Rubbing Alcohol Used as Wet Water

From: Joe Muskin


A glue mixture is often used to attach scenery material to the layout or module. This glue mixture is usually some dilution of white glue with water. Unfortunately, water has a surface tension that tends to cause the water to form isolated drops rather then flow evenly into the scenery.

Wet water is often used to help break this surface tension. It is water mixed with a drop or two of dish soap. The soap assists in lowering the surface tension and moistening the scenery. This allows the glue mixture to flow more freely and form a bond with all of the material. However, this method is still not ideal. Often the wet water will only lower the surface tension, and not completely eliminate it. The problem of scenery material pulling together on a water drop will still occasionally occur, and the soap can make tiny bubbles itself.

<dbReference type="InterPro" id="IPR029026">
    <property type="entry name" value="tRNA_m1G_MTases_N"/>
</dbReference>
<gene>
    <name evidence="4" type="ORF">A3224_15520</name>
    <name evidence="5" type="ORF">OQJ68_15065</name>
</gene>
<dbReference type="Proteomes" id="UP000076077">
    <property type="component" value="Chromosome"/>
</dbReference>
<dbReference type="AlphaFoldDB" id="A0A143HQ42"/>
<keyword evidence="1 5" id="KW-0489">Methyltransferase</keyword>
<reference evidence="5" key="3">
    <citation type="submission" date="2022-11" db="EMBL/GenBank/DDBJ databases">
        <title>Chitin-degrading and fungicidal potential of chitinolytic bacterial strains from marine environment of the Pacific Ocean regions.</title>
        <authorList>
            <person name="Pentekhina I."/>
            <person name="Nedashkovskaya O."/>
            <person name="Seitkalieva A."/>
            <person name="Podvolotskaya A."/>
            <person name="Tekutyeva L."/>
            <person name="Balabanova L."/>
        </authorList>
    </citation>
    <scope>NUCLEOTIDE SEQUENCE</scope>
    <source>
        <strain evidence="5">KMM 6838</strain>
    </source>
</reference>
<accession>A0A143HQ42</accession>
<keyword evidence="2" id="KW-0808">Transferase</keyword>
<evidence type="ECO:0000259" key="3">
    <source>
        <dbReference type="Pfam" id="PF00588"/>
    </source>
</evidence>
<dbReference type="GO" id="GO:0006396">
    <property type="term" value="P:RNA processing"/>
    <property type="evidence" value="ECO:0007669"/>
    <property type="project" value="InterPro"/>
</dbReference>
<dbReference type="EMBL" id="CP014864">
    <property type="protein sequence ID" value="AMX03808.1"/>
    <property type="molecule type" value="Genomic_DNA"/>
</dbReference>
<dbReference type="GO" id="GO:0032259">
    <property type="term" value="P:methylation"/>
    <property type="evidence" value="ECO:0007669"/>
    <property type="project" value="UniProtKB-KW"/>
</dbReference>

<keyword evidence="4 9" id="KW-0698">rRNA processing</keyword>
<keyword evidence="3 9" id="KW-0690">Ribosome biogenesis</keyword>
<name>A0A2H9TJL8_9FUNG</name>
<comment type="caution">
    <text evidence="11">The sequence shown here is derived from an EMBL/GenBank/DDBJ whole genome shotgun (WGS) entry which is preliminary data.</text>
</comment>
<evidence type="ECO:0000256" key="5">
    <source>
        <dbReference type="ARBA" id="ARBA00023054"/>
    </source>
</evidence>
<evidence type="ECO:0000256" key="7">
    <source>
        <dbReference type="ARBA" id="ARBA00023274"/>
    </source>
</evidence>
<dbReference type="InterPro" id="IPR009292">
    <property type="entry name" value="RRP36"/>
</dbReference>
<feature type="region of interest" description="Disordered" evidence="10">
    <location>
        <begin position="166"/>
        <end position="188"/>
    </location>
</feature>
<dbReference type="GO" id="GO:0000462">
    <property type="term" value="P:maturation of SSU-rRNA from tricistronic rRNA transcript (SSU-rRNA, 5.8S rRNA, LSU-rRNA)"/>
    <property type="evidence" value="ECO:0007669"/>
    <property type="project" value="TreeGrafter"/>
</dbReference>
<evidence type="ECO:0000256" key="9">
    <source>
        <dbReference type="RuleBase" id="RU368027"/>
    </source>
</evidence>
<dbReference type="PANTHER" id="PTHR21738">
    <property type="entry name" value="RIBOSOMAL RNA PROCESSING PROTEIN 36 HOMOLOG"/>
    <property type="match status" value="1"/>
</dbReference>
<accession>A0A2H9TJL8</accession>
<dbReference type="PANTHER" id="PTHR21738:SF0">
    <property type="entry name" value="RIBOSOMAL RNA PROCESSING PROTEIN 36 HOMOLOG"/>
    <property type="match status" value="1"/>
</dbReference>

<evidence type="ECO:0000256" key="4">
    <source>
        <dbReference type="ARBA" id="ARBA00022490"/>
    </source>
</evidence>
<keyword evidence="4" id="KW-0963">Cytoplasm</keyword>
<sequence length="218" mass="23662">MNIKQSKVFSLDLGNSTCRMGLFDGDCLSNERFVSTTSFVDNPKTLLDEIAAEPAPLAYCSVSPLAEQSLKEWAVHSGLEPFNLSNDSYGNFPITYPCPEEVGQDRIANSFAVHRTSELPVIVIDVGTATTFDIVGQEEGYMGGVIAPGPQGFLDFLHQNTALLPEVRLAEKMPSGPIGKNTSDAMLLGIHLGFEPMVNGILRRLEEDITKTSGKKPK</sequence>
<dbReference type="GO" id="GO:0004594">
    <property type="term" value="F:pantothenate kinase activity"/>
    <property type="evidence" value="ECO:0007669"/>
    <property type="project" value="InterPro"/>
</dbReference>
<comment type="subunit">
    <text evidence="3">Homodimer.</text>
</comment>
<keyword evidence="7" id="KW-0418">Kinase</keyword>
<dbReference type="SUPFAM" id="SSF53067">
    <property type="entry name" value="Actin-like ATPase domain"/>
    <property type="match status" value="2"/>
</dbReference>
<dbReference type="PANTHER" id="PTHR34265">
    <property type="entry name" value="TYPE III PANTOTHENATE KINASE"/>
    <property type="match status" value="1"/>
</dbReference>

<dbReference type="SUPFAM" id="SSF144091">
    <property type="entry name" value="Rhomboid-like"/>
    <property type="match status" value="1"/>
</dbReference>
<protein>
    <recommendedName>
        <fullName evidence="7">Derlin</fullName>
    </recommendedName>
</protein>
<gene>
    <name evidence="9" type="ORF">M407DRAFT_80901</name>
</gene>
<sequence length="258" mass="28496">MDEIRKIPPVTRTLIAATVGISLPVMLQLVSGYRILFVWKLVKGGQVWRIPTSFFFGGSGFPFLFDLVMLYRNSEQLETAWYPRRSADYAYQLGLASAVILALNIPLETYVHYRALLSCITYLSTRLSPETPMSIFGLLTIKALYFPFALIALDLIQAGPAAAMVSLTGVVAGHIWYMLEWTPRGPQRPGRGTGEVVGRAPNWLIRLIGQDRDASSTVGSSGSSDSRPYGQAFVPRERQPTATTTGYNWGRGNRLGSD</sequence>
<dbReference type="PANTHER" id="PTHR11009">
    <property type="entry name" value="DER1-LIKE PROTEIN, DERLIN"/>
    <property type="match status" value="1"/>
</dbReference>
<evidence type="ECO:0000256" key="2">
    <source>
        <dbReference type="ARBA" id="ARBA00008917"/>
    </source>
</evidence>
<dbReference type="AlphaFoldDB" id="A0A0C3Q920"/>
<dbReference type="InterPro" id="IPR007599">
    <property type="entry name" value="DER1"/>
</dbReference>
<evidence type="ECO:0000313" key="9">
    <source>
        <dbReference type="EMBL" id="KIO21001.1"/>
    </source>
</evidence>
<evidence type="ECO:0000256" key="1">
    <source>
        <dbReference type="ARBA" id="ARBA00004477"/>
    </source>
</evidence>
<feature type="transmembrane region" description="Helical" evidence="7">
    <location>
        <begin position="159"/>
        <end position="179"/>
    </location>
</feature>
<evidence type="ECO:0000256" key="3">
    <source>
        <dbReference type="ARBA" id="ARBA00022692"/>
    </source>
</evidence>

Rubbing alcohol is an effective alternative to wet water that eliminates the problems. It has almost no surface tension so it flows readily into the ballast and other scenery material ready to accept the glue mixture without disrupting the shape or distribution of the scenery material. Bottles of Isopropanol Alcohol at 70% solution work great and can be purchased at major drug stores for about 30 or 40 cents a bottle. I use it at full strength.

The alcohol dries faster so you are ready for second and third coats much faster. I have used rubbing alcohol with a great deal of success. The material is firmly attached to the layout or module without the disruption and redistribution caused by surface tension. Be sure, however, to provide plenty of ventilation.



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